On June 23, the Permanent Council of the Organization of American States discussed OAS Secretary-General Luis Almagro’s report invoking the group’s Democratic Charter against Venezuela. Almagro’s report underlined not only Venezuela’s democratic deficits—including the lack of separation of powers, the jailing of political opponents, and the crackdown on protest—but also scarcities of food and medicine, inflation, and dramatic rates of crime and violence.
At the very same time, 1,800 miles to the south, Colombian President Juan Manuel Santos and Rodrigo Leon Echeveri, the leader of the Revolutionary Armed Forces of Colombia (FARC), signed a historic cease-fire agreement calling for an end of hostilities in their more than 50-year conflict and laying the groundwork for the demobilization and disarming of the guerrilla group. Both Santos and Leon thanked Venezuela for its role in the three-year peace process. Embattled Venezuelan President Nicholas Maduro was in attendance.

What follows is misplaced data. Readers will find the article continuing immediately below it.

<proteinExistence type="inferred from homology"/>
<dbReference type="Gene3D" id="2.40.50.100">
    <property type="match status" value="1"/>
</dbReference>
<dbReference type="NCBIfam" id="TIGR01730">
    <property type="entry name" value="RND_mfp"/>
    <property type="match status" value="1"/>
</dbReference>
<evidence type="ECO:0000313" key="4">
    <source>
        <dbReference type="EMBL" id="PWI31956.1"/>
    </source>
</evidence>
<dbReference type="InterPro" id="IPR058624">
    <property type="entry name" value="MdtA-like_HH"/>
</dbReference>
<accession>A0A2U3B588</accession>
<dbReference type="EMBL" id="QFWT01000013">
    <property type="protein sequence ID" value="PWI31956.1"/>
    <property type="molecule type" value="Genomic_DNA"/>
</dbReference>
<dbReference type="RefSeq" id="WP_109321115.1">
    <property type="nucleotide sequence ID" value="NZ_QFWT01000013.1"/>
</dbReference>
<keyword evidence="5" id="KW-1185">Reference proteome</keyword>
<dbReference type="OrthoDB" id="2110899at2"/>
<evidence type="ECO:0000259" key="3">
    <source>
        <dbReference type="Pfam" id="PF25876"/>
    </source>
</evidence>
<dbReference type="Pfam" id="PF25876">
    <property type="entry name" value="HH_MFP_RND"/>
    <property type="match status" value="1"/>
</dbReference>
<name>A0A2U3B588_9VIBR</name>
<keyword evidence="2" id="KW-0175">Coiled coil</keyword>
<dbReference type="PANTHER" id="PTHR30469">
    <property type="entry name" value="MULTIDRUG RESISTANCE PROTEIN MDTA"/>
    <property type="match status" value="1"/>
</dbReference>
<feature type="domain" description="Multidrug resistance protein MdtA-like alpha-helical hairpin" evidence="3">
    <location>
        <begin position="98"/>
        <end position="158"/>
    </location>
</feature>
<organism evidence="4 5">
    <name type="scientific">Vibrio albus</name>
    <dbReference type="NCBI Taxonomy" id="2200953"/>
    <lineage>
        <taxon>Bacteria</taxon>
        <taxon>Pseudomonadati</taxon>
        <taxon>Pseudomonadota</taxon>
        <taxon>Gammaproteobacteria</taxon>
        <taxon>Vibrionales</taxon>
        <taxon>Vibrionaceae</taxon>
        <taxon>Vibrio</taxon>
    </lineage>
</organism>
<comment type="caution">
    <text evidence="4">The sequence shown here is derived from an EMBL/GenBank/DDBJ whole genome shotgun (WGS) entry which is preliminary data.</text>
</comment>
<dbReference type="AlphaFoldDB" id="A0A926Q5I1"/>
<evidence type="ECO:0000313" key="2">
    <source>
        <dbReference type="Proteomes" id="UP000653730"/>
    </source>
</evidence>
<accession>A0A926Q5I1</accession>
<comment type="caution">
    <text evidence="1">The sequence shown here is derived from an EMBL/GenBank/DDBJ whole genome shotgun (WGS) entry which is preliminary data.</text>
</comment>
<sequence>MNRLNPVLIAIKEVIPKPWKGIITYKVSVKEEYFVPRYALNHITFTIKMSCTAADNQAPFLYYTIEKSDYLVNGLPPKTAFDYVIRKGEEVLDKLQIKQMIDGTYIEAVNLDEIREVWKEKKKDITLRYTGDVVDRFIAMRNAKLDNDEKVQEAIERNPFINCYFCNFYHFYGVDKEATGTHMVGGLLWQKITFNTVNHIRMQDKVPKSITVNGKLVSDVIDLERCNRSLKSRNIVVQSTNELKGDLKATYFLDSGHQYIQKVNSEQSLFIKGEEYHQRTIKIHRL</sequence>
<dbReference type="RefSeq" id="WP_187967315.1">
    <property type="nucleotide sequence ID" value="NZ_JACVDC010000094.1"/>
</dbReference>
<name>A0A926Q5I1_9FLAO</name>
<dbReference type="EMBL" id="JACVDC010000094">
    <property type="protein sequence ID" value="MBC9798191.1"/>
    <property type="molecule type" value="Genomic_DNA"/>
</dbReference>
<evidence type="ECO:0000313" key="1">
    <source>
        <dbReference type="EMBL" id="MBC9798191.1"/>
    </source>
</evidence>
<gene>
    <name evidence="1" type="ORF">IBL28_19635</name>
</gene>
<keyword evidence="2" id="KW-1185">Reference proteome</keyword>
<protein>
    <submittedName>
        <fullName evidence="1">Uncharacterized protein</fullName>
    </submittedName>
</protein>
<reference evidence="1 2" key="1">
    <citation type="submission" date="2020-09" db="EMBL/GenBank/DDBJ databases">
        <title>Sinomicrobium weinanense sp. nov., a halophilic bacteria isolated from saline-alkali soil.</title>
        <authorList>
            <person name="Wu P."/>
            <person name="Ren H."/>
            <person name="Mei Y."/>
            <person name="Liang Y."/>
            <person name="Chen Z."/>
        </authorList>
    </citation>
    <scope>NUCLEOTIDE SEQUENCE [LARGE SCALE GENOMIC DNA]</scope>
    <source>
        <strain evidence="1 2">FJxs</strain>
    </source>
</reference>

These contrasting, simultaneous images are potent symbols of the complexity of Venezuela’s position in the Western Hemisphere. On the one hand, regional leaders had an open and robust discussion of Venezuela’s downward spiral, a milestone given South American countries’ long-term resistance to foreign interference. On the other hand, Venezuela rightly basked in the success of one of former Venezuelan President Hugo Chavez’s key diplomatic legacies: the peace process in Colombia.